The effect of stressful emotion on the body and mind is now being carefully studied by scientists, as more and more people all over the world fall ill and die due to stress-related diseases.
In a stressful situation, the adrenal glands automatically secrete hormones like adrenaline, which mobilizes all the organs of the body for extreme exertion to either fight or flee. This instinctive response is a legacy of our primitive past; for when out early ancestors faced dangerous situations they dealt with them in burst of intense physical exertion until the stress was over–either fleeing rapidly from predatory animals or clubbing an enemy into unconsciousness. But contemporary human beings can neither flee from their problems nor physically battle their adversaries, and thus face continual and unrelenting stresses which they cannot respond to with physical activity.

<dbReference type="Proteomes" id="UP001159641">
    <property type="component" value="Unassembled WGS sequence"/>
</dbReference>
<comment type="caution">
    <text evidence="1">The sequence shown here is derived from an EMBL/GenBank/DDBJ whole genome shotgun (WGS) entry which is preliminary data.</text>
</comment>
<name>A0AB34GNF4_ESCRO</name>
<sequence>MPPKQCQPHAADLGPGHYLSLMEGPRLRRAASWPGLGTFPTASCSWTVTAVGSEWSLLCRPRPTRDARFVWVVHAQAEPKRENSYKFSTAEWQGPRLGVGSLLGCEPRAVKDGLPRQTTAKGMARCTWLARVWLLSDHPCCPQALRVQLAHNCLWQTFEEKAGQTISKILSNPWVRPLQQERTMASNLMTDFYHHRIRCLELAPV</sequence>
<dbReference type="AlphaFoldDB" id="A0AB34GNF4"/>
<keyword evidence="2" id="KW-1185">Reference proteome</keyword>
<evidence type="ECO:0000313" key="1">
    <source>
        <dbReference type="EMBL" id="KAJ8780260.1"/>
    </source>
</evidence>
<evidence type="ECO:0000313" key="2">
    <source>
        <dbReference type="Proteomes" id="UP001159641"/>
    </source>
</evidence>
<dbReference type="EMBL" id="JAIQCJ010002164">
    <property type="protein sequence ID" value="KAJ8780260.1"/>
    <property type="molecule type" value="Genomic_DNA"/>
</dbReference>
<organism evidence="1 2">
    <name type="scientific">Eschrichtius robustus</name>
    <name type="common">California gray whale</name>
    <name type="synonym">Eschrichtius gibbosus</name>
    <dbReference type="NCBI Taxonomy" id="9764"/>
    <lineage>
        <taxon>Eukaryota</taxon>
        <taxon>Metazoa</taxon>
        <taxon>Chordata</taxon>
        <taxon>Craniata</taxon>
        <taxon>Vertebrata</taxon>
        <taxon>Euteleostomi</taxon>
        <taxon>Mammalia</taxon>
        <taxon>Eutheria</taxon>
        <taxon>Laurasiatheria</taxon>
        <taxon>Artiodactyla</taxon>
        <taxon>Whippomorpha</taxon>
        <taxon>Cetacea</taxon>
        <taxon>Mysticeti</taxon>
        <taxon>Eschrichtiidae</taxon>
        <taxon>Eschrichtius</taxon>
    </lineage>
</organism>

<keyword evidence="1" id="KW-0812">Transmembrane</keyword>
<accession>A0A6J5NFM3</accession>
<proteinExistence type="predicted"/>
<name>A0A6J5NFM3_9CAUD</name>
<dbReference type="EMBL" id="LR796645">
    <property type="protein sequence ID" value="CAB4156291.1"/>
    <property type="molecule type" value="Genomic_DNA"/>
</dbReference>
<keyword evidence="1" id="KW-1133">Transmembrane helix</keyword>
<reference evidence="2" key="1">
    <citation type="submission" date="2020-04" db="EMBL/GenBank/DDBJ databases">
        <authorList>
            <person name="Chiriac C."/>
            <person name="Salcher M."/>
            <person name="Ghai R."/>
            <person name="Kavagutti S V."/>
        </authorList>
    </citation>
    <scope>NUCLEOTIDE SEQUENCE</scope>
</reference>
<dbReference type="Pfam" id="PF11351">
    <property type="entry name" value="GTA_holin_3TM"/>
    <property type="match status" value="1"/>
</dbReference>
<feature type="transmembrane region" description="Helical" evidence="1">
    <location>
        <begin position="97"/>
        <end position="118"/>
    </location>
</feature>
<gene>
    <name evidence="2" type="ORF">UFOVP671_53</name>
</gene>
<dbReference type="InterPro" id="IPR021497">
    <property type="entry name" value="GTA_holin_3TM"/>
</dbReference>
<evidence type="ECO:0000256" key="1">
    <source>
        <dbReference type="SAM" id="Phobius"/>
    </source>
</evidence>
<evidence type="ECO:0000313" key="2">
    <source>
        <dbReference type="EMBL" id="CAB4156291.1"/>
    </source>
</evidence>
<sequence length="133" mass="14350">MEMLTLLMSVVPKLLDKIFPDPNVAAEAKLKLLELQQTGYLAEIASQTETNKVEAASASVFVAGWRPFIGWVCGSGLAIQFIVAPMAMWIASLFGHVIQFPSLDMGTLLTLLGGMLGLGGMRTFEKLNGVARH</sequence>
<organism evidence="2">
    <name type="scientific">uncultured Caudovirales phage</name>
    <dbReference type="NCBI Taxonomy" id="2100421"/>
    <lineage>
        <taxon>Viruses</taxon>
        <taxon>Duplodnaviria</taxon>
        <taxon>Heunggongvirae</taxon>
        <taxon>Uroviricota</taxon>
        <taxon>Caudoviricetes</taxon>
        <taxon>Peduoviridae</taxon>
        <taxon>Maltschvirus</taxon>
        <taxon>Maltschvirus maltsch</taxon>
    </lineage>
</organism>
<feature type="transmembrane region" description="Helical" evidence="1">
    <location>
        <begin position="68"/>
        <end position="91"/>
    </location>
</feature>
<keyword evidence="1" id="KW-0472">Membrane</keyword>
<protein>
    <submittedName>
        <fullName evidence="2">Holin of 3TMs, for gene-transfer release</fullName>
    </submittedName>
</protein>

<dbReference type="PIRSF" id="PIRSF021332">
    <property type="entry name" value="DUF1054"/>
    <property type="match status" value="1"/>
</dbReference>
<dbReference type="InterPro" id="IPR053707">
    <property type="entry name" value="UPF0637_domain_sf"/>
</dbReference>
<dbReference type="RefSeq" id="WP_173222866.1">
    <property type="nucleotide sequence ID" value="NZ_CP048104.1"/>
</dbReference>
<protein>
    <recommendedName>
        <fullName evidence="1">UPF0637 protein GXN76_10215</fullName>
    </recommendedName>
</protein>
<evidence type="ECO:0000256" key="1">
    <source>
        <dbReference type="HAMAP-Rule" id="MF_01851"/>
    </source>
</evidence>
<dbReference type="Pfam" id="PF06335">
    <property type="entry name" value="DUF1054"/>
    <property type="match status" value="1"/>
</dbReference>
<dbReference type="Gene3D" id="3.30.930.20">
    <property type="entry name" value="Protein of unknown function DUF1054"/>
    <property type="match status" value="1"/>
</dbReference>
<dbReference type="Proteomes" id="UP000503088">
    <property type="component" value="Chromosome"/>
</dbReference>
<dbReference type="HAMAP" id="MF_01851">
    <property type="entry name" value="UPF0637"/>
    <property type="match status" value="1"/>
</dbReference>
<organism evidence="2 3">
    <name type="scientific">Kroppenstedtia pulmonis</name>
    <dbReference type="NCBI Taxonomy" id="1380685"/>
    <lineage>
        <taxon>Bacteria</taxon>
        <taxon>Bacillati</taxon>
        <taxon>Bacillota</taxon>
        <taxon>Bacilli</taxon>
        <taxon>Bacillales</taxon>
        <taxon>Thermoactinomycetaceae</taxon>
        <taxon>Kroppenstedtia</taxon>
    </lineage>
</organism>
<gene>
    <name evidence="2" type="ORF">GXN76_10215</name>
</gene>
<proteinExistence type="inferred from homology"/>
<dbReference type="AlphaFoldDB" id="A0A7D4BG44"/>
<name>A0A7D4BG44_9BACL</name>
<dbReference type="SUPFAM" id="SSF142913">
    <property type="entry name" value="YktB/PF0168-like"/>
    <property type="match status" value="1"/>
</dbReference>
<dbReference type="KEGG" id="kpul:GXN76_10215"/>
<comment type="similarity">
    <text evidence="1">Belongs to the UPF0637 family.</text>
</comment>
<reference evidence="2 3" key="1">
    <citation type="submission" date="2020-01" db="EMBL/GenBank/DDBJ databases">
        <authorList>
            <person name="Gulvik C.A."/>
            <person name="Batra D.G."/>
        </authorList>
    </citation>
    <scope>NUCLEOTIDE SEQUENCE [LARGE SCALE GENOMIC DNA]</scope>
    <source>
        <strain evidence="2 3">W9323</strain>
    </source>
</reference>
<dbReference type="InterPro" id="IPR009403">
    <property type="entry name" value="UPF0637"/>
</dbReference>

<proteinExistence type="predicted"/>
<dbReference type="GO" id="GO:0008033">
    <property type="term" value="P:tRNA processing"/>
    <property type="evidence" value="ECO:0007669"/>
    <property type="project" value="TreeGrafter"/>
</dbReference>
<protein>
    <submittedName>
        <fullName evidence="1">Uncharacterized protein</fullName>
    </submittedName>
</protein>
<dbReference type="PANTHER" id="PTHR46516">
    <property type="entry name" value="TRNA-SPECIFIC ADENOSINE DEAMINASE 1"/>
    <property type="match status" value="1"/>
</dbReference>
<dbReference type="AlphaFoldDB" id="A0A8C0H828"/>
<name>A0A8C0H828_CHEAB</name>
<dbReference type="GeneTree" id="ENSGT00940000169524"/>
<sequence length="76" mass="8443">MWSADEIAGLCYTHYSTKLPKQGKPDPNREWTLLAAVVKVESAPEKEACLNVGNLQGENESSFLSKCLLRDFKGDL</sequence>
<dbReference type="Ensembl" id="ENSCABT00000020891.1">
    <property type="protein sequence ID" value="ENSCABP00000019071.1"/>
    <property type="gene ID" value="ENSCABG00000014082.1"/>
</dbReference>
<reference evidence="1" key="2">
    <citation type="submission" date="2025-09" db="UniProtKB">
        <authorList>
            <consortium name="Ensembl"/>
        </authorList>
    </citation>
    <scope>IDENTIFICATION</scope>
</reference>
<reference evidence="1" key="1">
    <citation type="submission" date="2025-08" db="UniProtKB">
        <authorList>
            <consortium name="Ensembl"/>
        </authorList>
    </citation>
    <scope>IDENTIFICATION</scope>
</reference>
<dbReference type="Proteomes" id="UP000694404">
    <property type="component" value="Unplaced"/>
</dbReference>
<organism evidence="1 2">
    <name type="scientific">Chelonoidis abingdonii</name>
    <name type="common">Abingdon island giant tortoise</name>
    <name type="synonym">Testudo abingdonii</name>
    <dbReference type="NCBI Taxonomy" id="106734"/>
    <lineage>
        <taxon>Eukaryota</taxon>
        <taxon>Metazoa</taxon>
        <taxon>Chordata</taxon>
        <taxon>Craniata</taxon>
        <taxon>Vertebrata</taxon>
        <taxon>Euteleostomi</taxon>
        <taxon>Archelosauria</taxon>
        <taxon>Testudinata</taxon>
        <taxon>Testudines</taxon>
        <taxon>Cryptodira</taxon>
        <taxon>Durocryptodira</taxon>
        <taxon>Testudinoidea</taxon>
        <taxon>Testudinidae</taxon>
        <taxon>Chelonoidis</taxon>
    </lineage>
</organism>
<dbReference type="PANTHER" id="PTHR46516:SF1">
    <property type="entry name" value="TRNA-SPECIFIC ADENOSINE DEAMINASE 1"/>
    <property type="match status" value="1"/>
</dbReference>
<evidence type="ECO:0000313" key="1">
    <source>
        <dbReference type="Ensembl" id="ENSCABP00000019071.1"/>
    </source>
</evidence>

The employee who is constantly criticized by his boss, the student under constant pressure of excess homework and exam deadlines, the harried housewife, all build up intense inner tensions. Emotions like anger send shock waves through their nervous systems and their muscles tense, their breath becomes irregular and their fists clench. Their blood pressure increases, their hearts race, and their digestion is impaired. But although they are prepared for a burst of activity, they cannot physically release this tension by hitting someone over the head or running away, so they bottle it up inside. Their overstimulated adrenal glands maintain their bodies and minds in a state of perpetual alarm and inner tension, and as a result they develop melanchol, depression and anxiety neuroses, even as early as grade school. This prolonged stress depresses the immune system and lowers the resistance to infection and disease, and this often results in disease, stomach ulcer, asthma, migraine headache, arthritis, and even cancer.
Source: “Stress and Adrenal Glands”, from Yoga for Health, by Didi Anandamitra Acarya